It is quite surprising the Government also contests that Dr. Page qualifies as a victim of Clinesmith’s crime pursuant to the CVRA. Of course, the Government’s pecuniary interests are now exposed because it is being sued by Dr. Page based on the unlawful acts of Clinesmith and his colleagues. The notion that Dr. Page is not a victim in this matter is so jarring and untenable that the Government attempts to ameliorate it by agreeing that Dr. Page should be allowed to speak at sentencing. But federal courts are not in the habit of permitting persons other than victims to speak at criminal sentencings. The “compromise” tendered by the Government implicitly acknowledges that Dr. Page is a victim of Clinesmith’s offense. The Government will not openly admit this obvious conclusion, evidently because of its own financial exposure to Dr. Page’s pending suit for damages.

At the hearing, Page did not agree with the government’s request for a six-month jail sentence. Rather, he told the judge that he hoped Clinesmith was able to “get back to his family as soon as” possible. Durham had asked the judge to “send a message” by sentencing Clinesmith to prison despite the fact that the defendant’s wife is pregnant. Page spent the bulk of his time telling the court how his own life has been turned upside-down after being surveilled by the government. He said he had been “harassed” in public and had also received death threats.

Clinesmith’s case is thus far the only fruit borne by an investigation headed by John Durham, the U.S. Attorney for the District of Connecticut.  The so-called “Durham Probe” was designed to examine the origins of the investigation into U.S. election interference by Russian operatives which for years was headed by Special Counsel Robert Mueller. Former President Donald Trump continuously railed that the Mueller investigation was little more than a dirty smear campaign orchestrated by Democrats who were intent on keeping him out of office. Mueller’s probe netted the convictions of many of Trump’s own campaign staffers, including Paul Manafort, Roger Stone, Michael Flynn, and George Papadopoulos; however, Trump pardoned them all. Durham’s ‘investigation into the investigation’ has netted only Clinesmith — thus far — and Judge Boasberg seemed to view Clinesmith’s behavior as lazy and unethical legal work more than as a symptom of a corrupt federal government that was hell-bent to take out Trump.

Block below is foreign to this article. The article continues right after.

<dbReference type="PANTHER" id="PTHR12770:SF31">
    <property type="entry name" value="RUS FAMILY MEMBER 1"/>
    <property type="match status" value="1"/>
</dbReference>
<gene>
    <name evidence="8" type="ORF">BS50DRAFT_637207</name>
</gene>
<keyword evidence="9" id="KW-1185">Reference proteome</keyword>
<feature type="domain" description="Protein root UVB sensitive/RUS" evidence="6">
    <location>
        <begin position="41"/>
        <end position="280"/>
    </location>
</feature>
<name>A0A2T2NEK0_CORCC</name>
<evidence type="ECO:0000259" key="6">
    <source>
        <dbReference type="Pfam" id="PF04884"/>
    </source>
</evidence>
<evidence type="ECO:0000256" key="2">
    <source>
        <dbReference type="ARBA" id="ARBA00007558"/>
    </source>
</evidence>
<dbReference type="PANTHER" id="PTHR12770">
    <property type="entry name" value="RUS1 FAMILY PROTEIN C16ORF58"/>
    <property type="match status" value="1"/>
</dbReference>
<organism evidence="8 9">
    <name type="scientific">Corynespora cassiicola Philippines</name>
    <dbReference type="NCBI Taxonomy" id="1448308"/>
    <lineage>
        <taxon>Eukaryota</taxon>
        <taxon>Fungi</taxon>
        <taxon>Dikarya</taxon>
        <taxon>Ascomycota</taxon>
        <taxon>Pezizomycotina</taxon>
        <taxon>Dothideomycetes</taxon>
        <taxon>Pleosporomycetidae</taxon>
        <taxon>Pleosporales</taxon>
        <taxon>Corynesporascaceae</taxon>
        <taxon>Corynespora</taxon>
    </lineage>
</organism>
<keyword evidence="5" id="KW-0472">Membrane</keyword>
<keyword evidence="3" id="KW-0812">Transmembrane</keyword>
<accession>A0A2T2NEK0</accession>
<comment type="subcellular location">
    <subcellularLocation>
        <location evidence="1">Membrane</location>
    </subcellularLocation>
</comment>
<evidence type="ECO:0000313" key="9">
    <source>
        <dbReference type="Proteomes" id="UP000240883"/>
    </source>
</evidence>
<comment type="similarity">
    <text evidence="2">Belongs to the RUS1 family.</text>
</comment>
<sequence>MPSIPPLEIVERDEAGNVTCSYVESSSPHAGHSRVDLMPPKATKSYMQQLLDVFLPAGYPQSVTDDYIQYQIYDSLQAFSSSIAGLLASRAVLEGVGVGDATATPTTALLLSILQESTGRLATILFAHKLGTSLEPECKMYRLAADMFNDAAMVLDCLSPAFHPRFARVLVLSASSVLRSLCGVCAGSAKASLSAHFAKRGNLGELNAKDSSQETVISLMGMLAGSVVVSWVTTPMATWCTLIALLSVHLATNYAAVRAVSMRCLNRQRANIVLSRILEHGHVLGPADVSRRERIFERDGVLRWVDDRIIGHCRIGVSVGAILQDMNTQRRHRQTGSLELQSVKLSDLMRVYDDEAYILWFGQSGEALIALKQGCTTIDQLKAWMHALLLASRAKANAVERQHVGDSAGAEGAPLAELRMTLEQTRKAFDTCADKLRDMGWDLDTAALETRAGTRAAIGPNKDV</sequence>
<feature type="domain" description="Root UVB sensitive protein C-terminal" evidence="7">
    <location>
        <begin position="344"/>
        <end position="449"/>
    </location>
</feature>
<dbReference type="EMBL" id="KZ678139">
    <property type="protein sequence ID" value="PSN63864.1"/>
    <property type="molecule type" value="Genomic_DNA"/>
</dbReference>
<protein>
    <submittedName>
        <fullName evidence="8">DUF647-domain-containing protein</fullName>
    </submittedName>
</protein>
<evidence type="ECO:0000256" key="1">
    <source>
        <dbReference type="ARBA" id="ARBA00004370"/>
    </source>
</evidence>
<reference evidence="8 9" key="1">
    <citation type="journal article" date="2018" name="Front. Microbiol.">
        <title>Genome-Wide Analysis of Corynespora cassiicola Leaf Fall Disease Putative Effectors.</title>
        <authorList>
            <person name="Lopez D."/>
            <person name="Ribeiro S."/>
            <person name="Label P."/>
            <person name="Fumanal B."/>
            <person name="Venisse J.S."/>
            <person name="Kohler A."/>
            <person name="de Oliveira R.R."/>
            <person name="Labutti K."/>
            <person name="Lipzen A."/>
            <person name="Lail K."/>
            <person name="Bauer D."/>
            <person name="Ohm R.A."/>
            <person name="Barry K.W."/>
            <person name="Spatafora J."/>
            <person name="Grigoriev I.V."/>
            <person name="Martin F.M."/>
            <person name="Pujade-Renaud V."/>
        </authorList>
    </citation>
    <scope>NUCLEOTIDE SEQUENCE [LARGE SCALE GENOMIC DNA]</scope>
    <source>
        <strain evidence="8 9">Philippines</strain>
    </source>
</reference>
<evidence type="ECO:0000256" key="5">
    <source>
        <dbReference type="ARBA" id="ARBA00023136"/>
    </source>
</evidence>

Boasberg noted that Clinesmith will likely face professional conduct sanctions by the bar — including possible disbarment. Clinesmith admitted that his crime will forever alter his life.

Former Attorney General William Barr appointed Durham as special counsel in order to preserve the probe after the Trump presidency and his own time as Attorney General came to an end.

Late last year, Clinesmith’s sentencing was pushed back until after President Joe Biden was inaugurated into office.

Carter Page is suing the government over his treatment in the underlying FISA warrant matter.

[image via Clinesmith for Columbia Heights AND campaign]

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Aaron Keller holds a juris doctor degree from the University of New Hampshire School of Law and a broadcast journalism degree from Syracuse University. He is a former anchor and executive producer for the Law&Crime Network and is now deputy editor-in-chief for the Law&Crime website. DISCLAIMER:  This website is for general informational purposes only. You should not rely on it for legal advice. Reading this site or interacting with the author via this site does not create an attorney-client relationship. This website is not a substitute for the advice of an attorney. Speak to a competent lawyer in your jurisdiction for legal advice and representation relevant to your situation.